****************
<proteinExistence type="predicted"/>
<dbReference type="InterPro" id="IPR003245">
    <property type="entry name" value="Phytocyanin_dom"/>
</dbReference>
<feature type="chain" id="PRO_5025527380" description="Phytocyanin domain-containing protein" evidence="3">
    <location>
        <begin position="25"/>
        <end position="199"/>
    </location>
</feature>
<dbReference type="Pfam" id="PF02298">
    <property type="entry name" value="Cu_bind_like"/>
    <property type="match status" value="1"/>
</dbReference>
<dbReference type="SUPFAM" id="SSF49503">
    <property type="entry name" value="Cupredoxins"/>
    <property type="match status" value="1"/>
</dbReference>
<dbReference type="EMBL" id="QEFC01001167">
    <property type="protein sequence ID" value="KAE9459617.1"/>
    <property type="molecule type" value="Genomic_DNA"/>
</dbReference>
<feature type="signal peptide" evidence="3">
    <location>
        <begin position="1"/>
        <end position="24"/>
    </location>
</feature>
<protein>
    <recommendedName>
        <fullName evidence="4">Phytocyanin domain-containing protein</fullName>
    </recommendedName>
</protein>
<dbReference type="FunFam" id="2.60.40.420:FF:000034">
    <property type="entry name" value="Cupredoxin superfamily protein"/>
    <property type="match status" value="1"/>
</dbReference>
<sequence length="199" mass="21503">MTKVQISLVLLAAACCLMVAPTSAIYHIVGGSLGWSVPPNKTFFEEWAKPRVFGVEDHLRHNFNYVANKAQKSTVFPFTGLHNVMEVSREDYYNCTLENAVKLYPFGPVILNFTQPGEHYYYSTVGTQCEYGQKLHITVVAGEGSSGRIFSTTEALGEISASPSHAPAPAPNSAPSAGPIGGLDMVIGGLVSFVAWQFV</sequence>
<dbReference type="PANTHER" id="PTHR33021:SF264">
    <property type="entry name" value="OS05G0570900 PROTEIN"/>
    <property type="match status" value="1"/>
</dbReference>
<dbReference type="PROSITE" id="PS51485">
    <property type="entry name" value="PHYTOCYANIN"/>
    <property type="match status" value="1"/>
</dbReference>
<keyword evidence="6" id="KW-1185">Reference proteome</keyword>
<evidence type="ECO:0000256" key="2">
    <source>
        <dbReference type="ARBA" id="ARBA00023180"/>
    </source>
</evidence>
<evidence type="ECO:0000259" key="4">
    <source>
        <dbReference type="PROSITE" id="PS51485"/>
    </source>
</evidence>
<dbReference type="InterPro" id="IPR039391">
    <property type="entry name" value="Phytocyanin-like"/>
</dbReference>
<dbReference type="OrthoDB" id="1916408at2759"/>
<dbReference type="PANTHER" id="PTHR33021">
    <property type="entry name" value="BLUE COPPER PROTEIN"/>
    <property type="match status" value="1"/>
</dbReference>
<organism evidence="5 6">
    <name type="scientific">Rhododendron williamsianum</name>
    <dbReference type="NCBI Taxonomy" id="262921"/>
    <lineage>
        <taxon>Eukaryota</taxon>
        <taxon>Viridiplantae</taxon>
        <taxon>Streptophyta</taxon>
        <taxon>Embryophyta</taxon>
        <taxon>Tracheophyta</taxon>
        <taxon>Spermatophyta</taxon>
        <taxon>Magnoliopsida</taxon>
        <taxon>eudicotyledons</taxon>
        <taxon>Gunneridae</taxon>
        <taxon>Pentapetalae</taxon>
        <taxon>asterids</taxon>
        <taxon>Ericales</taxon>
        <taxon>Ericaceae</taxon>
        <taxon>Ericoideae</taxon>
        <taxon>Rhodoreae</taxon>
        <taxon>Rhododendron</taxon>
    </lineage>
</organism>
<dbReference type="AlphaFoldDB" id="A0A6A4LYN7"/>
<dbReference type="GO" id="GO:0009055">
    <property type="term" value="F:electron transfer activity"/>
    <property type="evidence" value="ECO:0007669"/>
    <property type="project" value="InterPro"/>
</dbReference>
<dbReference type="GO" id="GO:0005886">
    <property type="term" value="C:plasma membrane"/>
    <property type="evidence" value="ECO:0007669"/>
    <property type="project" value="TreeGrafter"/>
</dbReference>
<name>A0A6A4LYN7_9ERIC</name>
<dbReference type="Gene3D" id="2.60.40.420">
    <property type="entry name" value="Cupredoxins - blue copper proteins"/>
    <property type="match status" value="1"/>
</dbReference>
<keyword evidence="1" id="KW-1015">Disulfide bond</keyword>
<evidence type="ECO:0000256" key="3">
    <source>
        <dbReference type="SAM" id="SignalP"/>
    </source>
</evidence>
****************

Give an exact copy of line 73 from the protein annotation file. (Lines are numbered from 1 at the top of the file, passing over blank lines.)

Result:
        <taxon>Embryophyta</taxon>